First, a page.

Files in this item



application/pdfDaniel_Greene.pdf (713kB)
(no description provided)PDF


Title:Exploring the relationship between in-task affect and enjoyment following acute bouts of varying intensity resistance exercise
Author(s):Greene, Daniel
Advisor(s):Petruzzello, Steven J.
Department / Program:Kinesiology & Community Health
Degree Granting Institution:University of Illinois at Urbana-Champaign
resistance exercise
exercise intensity
Abstract:Exercise intensity has been shown to influence affect during and enjoyment following aerobic exercise, but little is known about this phenomenon in resistance exercise. Purpose: Examine the dose-response relationship between resistance exercise intensity and affective change with emphasis on affective response during exercise. Methods: Males (N=17; M age = 21.12 ±2.45 yrs) and Females (N=5; M age = 22.6 ±4.72 yrs) completed two resistance training protocols on different days. Individual 10 repetition (reps) maximum (10-RM) was assessed on Day 1 for 7 exercises (bench press, leg curls, bent over rows, leg extensions, shoulder press, biceps curls, triceps extensions); on Days 2 and 3 resistance training protocols at 70% or 100% 10-RM were completed (randomly assigned). Measures of affect (Energy, Tiredness, Tension, Calmness) were taken before, Post-0, and Post-20 min after each condition; enjoyment (PACES) was measured immediately after each condition. Feeling Scale (FS) was measured before, after each set (3 sets, 10 reps, 7 exercises), and at 5, 10, 15 and 20 min post exercise. Perceived exertion (RPE) and Felt Arousal Scale (FAS) were measured before, after each of the 7 exercises, and Post-20 min in each condition. Results: Enjoyment was significantly different between conditions (P= .046; 70%=106.55±10.21; 100%=99.23±17.62; effect size d= 0.53). Energy increased following exercise independent of intensity (p< 0.001), then decreased Post-0 to Post-20 (p< .001). Tiredness decreased Pre- to Post-0 (p=0.003), then increased Post-0 to Post-20 (P=0.038), independent of condition. Calmness decreased following both intensities (p=.007), but increased from Post-0 to Post-20 (p<0.001) independent of condition. Condition x Time interactions were significant for Tension with increased Tension in the 100% 10-RM condition relative to the 70% 10-RM condition (p<.001). Tension was significantly increased Post-0 relative to Pre (p= .003) and Tension Post-0 was significantly greater than Post-20 (p<.001) independent of condition. FS values were significantly higher in the 70% 10-RM relative to the 100% 10-RM condition (p=.002). Finally, affect measured during exercise was significantly correlated with enjoyment (rs=0.37, Ps=0.036), but only for the 100% condition. Conclusions: The findings are consistent with previous research and extend that research by examining the link between exercise intensity, affect and enjoyment to resistance exercise. Further, this shows that in-task affect is important to consider in this relationship.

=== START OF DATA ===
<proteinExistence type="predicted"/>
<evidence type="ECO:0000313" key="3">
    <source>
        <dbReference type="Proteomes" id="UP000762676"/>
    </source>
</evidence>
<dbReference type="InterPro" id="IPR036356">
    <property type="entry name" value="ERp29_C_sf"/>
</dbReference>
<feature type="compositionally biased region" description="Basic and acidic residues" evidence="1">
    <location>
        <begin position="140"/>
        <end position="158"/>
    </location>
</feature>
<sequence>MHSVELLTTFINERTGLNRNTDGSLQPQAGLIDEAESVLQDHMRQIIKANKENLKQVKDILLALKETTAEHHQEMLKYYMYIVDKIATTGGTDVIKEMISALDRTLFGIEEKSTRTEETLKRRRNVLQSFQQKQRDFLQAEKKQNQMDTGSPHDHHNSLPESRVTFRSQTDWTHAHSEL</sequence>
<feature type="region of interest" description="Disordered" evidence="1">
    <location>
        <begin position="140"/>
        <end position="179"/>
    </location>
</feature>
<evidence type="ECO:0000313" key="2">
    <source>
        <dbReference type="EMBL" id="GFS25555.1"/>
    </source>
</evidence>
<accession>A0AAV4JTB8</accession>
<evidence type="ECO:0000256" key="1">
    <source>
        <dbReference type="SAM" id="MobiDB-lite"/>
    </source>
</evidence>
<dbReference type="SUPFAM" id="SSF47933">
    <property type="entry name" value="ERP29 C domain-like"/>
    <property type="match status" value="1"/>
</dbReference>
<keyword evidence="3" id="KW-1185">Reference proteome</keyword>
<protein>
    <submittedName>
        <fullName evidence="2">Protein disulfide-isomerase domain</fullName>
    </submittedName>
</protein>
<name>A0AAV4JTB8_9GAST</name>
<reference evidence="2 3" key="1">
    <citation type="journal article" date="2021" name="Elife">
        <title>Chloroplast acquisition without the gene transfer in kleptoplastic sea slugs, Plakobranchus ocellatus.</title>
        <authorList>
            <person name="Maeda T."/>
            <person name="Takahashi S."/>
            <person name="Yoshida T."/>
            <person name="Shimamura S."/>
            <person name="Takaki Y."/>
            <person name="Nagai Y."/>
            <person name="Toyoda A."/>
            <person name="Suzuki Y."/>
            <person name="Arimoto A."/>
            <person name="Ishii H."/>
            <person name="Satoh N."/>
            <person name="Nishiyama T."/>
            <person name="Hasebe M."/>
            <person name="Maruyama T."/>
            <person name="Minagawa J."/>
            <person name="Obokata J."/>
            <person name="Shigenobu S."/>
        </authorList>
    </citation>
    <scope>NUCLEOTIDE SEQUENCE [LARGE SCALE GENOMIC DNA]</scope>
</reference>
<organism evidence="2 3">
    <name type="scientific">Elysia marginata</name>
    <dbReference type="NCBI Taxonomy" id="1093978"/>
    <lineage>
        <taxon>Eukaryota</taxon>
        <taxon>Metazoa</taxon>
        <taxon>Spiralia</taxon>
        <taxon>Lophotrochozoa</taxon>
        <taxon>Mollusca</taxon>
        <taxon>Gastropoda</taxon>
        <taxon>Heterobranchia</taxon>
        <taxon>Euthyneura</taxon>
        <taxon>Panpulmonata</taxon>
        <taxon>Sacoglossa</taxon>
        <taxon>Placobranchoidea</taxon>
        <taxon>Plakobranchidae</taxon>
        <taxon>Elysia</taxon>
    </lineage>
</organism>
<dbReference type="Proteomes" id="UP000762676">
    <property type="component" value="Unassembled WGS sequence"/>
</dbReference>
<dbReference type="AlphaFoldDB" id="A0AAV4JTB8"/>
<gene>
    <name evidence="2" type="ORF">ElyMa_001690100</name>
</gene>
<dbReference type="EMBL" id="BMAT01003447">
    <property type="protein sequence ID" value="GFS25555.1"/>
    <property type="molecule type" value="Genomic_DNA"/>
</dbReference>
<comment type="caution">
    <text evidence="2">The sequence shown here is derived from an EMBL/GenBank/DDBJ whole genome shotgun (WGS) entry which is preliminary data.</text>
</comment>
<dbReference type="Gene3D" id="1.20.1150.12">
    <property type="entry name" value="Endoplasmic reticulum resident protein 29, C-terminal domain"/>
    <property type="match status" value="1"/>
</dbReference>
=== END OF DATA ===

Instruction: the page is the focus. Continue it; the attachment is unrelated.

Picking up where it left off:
Issue Date:2013-05-24
Rights Information:Copyright 2013 Daniel R Greene
Date Available in IDEALS:2013-05-24
Date Deposited:2013-05

This item appears in the following Collection(s)

Item Statistics